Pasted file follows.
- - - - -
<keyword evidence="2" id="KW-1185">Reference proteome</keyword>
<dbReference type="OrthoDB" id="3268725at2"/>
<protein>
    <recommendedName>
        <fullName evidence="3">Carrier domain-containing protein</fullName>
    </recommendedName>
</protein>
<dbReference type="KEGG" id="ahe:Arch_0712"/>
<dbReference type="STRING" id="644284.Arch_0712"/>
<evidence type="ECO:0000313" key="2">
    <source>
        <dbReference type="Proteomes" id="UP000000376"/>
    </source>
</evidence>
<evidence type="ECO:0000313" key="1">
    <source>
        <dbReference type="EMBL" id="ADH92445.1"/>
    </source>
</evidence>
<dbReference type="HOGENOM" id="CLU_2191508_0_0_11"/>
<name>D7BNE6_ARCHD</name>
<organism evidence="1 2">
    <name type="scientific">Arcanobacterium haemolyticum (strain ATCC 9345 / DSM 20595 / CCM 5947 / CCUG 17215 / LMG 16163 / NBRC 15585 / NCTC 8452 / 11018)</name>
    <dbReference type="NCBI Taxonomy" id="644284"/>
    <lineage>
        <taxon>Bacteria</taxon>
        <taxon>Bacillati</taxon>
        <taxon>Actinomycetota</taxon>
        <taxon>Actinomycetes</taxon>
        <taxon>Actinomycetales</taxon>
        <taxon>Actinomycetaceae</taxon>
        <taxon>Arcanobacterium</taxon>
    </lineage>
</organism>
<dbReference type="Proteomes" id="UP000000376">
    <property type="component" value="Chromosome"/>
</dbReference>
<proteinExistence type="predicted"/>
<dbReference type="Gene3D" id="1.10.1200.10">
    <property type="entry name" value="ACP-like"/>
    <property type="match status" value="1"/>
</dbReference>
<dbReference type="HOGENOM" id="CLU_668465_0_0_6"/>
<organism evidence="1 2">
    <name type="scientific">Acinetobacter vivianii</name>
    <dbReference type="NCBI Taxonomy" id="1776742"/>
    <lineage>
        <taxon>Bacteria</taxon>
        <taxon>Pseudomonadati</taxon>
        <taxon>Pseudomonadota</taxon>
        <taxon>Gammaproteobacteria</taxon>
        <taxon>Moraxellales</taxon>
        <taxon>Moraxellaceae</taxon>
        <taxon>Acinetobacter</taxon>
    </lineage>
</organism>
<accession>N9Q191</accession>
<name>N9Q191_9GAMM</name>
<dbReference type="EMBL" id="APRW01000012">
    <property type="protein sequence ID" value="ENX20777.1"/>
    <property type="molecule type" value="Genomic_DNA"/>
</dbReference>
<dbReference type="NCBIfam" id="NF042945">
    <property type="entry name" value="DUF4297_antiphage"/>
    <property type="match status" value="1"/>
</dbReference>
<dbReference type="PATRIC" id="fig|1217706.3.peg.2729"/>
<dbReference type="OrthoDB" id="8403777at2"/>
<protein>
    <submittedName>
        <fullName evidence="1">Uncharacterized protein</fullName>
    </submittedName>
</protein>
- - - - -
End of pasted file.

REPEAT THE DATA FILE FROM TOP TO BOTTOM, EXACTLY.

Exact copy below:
<keyword evidence="2" id="KW-1185">Reference proteome</keyword>
<dbReference type="OrthoDB" id="3268725at2"/>
<protein>
    <recommendedName>
        <fullName evidence="3">Carrier domain-containing protein</fullName>
    </recommendedName>
</protein>
<dbReference type="KEGG" id="ahe:Arch_0712"/>
<dbReference type="STRING" id="644284.Arch_0712"/>
<evidence type="ECO:0000313" key="2">
    <source>
        <dbReference type="Proteomes" id="UP000000376"/>
    </source>
</evidence>
<evidence type="ECO:0000313" key="1">
    <source>
        <dbReference type="EMBL" id="ADH92445.1"/>
    </source>
</evidence>
<dbReference type="HOGENOM" id="CLU_2191508_0_0_11"/>
<name>D7BNE6_ARCHD</name>
<organism evidence="1 2">
    <name type="scientific">Arcanobacterium haemolyticum (strain ATCC 9345 / DSM 20595 / CCM 5947 / CCUG 17215 / LMG 16163 / NBRC 15585 / NCTC 8452 / 11018)</name>
    <dbReference type="NCBI Taxonomy" id="644284"/>
    <lineage>
        <taxon>Bacteria</taxon>
        <taxon>Bacillati</taxon>
        <taxon>Actinomycetota</taxon>
        <taxon>Actinomycetes</taxon>
        <taxon>Actinomycetales</taxon>
        <taxon>Actinomycetaceae</taxon>
        <taxon>Arcanobacterium</taxon>
    </lineage>
</organism>
<dbReference type="Proteomes" id="UP000000376">
    <property type="component" value="Chromosome"/>
</dbReference>
<proteinExistence type="predicted"/>
<dbReference type="Gene3D" id="1.10.1200.10">
    <property type="entry name" value="ACP-like"/>
    <property type="match status" value="1"/>
</dbReference>
<dbReference type="HOGENOM" id="CLU_668465_0_0_6"/>
<organism evidence="1 2">
    <name type="scientific">Acinetobacter vivianii</name>
    <dbReference type="NCBI Taxonomy" id="1776742"/>
    <lineage>
        <taxon>Bacteria</taxon>
        <taxon>Pseudomonadati</taxon>
        <taxon>Pseudomonadota</taxon>
        <taxon>Gammaproteobacteria</taxon>
        <taxon>Moraxellales</taxon>
        <taxon>Moraxellaceae</taxon>
        <taxon>Acinetobacter</taxon>
    </lineage>
</organism>
<accession>N9Q191</accession>
<name>N9Q191_9GAMM</name>
<dbReference type="EMBL" id="APRW01000012">
    <property type="protein sequence ID" value="ENX20777.1"/>
    <property type="molecule type" value="Genomic_DNA"/>
</dbReference>
<dbReference type="NCBIfam" id="NF042945">
    <property type="entry name" value="DUF4297_antiphage"/>
    <property type="match status" value="1"/>
</dbReference>
<dbReference type="PATRIC" id="fig|1217706.3.peg.2729"/>
<dbReference type="OrthoDB" id="8403777at2"/>
<protein>
    <submittedName>
        <fullName evidence="1">Uncharacterized protein</fullName>
    </submittedName>
</protein>